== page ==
Surgeons Who Play Video Games Err Less
All those years on the couch playing Nintendo and PlayStation appear to be paying off for surgeons. Researchers found that doctors who spent at least three hours a week playing video games made about 37 percent fewer mistakes in laparoscopic surgery and performed the task 27 percent faster than their counterparts who did not play video games.
(I'll bet video-game players are better drivers, too.)
I assuming the study picked adequate controls, though it's possible that non-video-game playing surgeons operate on harder cases, or work longer hours. What really encourages me is the following:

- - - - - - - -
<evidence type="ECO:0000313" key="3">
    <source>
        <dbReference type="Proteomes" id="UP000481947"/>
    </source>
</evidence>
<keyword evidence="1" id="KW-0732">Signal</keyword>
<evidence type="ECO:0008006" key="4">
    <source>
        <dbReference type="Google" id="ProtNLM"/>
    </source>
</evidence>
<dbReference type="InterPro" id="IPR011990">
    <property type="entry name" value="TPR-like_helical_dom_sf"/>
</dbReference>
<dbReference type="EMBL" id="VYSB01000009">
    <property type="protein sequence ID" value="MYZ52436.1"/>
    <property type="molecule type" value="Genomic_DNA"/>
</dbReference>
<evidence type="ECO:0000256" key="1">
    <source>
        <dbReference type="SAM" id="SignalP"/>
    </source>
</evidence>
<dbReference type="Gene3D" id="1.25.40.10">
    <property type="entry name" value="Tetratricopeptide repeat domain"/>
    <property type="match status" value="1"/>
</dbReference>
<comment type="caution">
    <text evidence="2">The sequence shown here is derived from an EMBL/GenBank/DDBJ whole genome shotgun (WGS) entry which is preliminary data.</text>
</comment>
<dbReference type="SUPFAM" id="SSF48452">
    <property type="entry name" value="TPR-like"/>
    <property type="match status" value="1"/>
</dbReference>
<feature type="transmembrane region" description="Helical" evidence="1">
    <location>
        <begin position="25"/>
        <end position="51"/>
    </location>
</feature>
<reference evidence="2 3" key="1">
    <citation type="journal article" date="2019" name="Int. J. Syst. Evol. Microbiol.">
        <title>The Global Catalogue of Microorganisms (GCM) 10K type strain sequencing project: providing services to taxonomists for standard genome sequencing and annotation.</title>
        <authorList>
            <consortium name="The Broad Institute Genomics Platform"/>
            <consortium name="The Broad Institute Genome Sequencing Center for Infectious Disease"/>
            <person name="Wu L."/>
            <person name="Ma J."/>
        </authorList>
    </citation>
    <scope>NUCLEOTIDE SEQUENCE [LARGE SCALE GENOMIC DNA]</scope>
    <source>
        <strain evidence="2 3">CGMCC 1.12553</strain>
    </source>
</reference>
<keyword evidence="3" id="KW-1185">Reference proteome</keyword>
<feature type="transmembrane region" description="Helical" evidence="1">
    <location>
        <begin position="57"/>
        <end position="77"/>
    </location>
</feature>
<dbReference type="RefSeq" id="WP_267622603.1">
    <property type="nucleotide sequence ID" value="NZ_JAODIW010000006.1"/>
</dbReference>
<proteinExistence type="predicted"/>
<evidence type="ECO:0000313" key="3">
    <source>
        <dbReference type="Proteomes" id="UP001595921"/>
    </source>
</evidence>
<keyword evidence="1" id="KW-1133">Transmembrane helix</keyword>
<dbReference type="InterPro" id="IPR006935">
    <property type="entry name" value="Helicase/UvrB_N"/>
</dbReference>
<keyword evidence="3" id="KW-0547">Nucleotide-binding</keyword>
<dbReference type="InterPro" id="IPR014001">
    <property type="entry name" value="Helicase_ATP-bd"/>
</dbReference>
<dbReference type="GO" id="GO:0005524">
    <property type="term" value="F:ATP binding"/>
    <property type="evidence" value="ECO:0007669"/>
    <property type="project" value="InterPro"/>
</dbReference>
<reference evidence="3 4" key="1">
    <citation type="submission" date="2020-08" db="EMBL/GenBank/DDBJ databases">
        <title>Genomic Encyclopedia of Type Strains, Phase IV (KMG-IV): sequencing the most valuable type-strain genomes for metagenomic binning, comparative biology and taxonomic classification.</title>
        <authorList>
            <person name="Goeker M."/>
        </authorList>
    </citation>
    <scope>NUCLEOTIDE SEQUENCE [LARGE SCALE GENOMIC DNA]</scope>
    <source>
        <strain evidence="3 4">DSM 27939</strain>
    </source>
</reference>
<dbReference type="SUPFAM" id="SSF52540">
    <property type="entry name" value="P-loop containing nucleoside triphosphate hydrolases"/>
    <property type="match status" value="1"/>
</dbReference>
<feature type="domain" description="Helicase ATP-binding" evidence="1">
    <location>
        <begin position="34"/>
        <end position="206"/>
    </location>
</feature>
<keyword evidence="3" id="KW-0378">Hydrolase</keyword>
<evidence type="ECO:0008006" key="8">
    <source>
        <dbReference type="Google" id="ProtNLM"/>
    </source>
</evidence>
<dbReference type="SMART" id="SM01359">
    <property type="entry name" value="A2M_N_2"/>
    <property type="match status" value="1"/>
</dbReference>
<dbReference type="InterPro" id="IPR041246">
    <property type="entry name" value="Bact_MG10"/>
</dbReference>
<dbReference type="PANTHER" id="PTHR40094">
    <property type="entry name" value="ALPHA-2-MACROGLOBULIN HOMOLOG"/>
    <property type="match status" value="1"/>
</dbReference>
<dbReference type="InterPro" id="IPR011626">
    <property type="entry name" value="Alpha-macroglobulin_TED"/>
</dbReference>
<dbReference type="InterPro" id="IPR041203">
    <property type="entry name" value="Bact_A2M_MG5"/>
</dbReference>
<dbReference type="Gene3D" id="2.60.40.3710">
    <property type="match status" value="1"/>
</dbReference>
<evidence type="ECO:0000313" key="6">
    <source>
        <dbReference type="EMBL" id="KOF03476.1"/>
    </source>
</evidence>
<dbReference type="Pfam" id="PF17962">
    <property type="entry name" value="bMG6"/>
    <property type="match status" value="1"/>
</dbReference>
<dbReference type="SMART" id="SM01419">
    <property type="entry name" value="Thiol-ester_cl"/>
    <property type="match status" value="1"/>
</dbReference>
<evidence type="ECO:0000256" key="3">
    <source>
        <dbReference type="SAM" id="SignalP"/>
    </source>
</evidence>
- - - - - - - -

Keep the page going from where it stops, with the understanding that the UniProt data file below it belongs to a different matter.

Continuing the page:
Beth Israel is now experimenting with applying the findings. Rosser has developed a course called Top Gun, in which surgical trainees warm up their coordination, agility and accuracy with a video game before entering the operating room.
"It's like a good football player," Rosser said, "you have to warm up first."
Exactly! Surgeons should play video games before laparoscopy. Pediatricians should warm up with a game of tag every morning before seeing kids. Psychiatrists should simply ride the subway. And Internal Medicine? They should walk back and forth around their house, asking the furniture and house plants to hurry up with those results.
UPDATE: I'd rather comment on the video game study than today's other popular new study. The comments at this site are really... on the ball... suggesting that it's not the deed but the impulse that's protective.